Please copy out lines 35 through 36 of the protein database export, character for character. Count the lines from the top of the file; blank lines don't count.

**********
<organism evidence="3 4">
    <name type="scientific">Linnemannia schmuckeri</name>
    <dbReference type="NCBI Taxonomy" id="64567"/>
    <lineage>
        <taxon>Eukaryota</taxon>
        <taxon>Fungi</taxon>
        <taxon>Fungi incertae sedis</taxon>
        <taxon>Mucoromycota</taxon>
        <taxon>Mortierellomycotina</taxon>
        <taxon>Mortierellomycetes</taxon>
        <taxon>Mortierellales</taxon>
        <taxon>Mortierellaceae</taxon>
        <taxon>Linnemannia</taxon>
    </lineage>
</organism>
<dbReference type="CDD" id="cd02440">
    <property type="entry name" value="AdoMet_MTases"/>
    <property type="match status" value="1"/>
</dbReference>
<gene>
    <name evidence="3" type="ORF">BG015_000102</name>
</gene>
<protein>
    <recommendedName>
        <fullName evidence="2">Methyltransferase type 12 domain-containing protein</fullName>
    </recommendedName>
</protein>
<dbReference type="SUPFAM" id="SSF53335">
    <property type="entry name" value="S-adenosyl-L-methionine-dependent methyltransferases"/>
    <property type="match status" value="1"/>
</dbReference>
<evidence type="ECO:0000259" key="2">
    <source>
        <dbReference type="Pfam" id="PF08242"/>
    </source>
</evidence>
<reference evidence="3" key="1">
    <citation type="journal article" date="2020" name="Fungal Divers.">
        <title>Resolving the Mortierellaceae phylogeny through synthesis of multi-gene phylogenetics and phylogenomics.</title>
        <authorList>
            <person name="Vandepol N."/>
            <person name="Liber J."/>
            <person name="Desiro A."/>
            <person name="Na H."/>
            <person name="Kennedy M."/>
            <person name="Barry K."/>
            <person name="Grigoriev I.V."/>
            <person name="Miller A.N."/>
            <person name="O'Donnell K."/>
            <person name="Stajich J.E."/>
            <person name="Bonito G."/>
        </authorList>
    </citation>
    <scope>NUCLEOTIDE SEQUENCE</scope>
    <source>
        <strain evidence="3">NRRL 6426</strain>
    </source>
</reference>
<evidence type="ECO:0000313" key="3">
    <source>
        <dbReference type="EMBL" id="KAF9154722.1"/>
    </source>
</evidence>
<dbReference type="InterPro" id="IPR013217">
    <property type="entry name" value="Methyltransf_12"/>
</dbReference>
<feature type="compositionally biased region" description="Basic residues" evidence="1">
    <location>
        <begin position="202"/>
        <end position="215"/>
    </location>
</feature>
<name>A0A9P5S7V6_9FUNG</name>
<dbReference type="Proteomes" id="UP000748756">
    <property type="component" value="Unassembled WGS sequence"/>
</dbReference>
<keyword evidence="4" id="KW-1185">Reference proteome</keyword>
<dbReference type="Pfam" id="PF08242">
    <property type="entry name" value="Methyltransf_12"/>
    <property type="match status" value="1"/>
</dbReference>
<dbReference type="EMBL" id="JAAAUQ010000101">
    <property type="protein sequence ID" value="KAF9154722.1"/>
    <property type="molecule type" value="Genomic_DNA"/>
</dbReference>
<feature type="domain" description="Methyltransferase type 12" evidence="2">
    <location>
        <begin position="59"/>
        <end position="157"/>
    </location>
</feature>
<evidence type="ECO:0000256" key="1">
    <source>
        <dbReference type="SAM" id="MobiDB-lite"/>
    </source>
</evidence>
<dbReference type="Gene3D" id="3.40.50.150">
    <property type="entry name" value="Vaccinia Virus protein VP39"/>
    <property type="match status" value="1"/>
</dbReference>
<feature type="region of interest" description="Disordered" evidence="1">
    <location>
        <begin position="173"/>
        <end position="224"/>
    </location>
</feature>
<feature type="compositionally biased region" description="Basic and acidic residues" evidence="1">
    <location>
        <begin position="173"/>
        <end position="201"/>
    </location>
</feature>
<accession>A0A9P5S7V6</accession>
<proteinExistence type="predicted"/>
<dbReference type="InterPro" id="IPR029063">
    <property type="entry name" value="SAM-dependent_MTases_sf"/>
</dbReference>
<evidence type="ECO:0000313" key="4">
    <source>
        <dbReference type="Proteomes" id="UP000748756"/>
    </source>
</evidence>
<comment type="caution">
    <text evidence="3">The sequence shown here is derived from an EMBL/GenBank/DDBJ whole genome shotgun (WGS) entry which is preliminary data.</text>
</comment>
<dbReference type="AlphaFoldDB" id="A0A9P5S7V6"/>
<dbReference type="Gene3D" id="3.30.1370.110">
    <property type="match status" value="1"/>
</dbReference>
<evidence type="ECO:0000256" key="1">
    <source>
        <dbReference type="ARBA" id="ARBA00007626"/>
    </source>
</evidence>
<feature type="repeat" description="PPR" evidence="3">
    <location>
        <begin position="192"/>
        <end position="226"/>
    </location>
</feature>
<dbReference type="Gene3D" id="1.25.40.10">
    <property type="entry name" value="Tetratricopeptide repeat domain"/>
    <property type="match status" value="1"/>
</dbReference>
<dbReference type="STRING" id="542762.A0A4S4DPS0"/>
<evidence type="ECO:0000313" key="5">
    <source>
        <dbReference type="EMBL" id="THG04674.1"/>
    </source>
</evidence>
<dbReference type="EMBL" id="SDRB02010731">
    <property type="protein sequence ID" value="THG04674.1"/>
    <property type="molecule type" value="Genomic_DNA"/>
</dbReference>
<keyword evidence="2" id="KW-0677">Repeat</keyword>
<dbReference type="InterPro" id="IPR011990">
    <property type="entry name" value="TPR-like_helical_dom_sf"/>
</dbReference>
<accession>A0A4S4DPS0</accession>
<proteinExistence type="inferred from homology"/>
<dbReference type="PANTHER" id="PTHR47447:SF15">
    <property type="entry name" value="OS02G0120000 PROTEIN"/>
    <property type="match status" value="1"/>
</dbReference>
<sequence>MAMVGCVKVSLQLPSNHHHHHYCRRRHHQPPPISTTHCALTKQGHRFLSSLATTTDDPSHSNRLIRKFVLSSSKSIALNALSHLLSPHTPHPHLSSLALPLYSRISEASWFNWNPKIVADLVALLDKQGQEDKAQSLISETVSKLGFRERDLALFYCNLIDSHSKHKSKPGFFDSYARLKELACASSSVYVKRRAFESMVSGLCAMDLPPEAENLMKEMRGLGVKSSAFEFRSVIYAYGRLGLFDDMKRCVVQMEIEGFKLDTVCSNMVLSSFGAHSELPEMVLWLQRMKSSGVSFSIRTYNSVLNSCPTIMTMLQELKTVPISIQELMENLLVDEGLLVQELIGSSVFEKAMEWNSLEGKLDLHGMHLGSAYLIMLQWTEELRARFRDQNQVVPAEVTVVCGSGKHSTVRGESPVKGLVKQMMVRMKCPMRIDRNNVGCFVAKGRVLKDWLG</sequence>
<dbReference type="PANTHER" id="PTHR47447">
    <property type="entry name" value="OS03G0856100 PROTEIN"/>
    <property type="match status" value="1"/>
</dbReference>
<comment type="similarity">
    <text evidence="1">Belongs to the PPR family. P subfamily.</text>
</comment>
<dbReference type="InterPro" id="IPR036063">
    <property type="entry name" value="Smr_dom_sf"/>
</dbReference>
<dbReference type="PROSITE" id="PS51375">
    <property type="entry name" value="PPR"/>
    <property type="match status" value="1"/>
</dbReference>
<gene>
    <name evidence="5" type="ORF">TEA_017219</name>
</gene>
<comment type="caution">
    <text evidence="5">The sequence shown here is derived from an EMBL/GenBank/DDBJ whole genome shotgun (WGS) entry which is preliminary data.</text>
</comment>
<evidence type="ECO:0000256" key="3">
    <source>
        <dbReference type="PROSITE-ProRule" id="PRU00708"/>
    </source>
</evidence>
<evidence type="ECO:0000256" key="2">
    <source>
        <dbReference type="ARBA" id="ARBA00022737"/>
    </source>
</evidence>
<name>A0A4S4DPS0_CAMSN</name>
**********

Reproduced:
    </source>
</evidence>